covercovercoverWhen I first left home, I shared the lurid curiosity of any teenage New York City transplant about Sid Vicious, Nancy Spungen, and The Sex Pistols. The intensity of their relationship, the glamour of their international affair, even the drugs, all of it seemed mythic and tantalizingly bold. I only knew Nancy as a part of Sid—this wild, irresponsible American shoving her way into the world of the most famous band in the U.K.–kind of like a punk rock Wallis Simpson. I knew that their love was, well, vicious, and that it ended in Nancy’s murder at the Chelsea Hotel in the room she and Sid shared. I knew Nancy from photos, where she glared into the camera with smoky eyes. There was something fascinating about her in these images—a girl who seemed simultaneously fierce and wrecked.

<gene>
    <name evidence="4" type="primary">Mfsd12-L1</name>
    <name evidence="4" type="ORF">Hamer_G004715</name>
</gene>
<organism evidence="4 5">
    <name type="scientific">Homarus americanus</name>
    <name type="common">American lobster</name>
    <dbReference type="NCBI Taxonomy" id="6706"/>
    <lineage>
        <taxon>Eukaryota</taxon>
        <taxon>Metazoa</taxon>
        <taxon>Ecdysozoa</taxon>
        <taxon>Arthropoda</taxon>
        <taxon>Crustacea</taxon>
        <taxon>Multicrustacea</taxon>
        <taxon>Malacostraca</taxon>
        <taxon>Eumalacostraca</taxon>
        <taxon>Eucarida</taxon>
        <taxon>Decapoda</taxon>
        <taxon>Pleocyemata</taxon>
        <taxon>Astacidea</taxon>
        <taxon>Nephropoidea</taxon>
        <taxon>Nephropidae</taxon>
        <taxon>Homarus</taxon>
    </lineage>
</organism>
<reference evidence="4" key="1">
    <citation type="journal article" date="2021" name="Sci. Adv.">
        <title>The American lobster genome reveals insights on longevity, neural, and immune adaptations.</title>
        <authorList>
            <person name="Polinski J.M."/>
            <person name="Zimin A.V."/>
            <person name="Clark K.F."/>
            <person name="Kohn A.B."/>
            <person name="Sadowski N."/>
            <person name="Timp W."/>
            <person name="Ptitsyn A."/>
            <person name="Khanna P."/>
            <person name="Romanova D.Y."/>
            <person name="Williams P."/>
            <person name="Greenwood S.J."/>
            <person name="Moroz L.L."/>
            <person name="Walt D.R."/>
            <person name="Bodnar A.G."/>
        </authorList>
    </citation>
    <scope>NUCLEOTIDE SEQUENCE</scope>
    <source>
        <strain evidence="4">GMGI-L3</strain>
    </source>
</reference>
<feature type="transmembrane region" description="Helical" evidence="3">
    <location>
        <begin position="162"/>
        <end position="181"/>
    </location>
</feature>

I was delighted when Nancy and Sid popped up in Clothes, Music, Boys, and in Reckless. These books revealed flashes of the kinds of people Sid and Nancy were—grotesque, endearing, fucking crazy. But Albertine’s recollections of Sid are also poignant and intimate—she beautifully translates for us the shorthand of her own relationship with Sid, one that should seem familiar to many: that brief, daily, sexually-charged-but-celibate intimacy of a young adult friendship. Most moving is Albertine’s sharing of a letter Sid wrote her from jail, when she tells us his handwriting is childish, the i’s dotted with little circles. Her recollections of Nancy are surprising in that they are equally fond—the fondest portrayal of Nancy I’ve seen anywhere.